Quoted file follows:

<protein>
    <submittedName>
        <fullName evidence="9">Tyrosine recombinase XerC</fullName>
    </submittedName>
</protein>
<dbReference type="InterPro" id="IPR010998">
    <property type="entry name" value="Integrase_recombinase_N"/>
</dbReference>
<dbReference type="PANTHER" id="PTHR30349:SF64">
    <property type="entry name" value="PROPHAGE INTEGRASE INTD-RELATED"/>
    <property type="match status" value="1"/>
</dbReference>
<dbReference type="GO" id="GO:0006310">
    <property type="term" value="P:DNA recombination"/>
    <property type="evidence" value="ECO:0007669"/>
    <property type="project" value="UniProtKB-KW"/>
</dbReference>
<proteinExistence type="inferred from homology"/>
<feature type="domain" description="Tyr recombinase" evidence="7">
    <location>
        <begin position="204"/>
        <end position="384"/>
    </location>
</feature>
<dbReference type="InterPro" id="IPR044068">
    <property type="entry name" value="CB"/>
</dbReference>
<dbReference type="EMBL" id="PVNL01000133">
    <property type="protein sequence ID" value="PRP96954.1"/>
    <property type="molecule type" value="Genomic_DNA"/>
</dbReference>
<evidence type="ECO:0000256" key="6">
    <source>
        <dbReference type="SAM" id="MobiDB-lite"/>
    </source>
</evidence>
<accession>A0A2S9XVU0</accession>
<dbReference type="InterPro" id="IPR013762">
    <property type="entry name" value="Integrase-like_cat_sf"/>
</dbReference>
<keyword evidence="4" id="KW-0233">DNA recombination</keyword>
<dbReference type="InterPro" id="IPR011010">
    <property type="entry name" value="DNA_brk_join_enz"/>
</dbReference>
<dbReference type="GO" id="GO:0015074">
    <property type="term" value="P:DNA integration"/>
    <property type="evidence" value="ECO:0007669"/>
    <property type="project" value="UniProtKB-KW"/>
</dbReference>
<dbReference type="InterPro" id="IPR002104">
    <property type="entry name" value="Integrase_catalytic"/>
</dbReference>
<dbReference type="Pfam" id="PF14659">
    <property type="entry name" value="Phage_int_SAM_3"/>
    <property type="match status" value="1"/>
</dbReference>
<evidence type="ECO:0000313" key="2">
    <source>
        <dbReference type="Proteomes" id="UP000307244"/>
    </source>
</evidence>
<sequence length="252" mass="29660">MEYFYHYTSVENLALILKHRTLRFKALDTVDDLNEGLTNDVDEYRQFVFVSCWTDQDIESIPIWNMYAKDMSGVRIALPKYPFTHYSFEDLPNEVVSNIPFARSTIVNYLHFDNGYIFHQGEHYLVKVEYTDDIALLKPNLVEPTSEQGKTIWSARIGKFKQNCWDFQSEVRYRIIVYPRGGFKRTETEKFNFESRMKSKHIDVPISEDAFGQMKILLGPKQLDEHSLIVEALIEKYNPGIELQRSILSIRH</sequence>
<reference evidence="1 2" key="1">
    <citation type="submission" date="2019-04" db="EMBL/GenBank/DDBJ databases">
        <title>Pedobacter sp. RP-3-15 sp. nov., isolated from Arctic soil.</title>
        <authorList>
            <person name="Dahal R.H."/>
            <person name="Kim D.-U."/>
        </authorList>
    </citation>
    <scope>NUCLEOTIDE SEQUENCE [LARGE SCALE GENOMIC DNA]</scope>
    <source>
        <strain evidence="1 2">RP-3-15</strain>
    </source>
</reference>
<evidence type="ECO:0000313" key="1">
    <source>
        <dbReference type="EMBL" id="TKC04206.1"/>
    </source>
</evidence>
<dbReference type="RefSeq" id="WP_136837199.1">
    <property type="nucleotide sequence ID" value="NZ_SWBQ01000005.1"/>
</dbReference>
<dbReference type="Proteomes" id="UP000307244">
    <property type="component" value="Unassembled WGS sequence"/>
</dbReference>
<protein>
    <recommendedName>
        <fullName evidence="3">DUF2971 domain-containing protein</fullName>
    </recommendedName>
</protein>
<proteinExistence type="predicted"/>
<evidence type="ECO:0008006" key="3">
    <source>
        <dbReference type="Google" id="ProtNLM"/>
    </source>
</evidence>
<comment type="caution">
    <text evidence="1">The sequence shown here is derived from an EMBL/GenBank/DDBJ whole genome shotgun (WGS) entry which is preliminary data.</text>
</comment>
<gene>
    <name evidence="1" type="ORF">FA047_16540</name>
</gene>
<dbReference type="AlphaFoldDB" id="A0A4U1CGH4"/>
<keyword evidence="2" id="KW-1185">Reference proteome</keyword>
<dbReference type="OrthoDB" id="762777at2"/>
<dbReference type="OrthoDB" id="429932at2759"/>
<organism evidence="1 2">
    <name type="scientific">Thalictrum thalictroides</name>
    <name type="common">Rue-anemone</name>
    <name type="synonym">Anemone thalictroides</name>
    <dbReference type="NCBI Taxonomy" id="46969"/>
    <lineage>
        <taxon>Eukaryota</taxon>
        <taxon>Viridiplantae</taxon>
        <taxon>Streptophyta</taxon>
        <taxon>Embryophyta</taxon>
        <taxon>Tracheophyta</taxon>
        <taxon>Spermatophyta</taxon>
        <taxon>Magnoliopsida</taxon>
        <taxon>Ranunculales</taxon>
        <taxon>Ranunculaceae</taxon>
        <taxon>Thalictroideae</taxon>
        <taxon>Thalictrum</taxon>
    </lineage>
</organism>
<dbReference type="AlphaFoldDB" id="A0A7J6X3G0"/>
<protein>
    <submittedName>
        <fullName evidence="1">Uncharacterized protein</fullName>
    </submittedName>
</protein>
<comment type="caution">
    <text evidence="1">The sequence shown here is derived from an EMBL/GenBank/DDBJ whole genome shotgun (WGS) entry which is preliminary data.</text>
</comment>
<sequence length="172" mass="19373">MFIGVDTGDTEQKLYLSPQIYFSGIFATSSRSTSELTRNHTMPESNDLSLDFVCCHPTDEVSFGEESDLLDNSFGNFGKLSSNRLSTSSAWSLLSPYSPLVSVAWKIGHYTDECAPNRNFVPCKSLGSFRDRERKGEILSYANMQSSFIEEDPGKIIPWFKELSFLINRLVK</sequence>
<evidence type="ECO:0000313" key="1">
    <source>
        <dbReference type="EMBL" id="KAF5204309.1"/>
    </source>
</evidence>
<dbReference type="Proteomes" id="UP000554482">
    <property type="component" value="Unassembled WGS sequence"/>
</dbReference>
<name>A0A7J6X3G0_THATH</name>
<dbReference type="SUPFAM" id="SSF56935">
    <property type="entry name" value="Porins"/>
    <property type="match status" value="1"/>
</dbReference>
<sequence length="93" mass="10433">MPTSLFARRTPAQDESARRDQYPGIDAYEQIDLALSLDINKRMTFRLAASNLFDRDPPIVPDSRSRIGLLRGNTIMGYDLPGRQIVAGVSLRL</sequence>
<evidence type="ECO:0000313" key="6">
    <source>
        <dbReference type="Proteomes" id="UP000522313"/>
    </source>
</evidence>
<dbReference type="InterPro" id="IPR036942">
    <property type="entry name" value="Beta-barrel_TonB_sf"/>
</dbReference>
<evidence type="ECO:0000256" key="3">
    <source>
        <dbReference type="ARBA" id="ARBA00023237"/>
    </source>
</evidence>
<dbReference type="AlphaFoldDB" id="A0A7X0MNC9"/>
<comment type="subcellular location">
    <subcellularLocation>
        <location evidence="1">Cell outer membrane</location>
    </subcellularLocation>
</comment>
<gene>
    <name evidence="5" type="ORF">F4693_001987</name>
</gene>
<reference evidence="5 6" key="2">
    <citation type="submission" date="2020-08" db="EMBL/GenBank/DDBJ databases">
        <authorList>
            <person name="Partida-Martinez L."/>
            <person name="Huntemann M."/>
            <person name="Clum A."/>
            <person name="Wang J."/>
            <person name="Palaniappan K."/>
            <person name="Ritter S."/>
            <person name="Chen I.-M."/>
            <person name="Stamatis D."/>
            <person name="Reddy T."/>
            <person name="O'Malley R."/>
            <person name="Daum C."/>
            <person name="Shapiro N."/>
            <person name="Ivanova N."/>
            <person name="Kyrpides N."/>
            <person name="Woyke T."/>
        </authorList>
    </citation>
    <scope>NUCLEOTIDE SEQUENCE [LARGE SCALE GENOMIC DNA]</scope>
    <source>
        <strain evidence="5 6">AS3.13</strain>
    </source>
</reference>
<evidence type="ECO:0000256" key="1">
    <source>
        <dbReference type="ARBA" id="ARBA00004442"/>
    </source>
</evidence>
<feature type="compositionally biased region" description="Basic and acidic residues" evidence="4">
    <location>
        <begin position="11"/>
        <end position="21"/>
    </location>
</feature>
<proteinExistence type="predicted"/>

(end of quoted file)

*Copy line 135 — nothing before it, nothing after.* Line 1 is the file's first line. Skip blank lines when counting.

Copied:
</comment>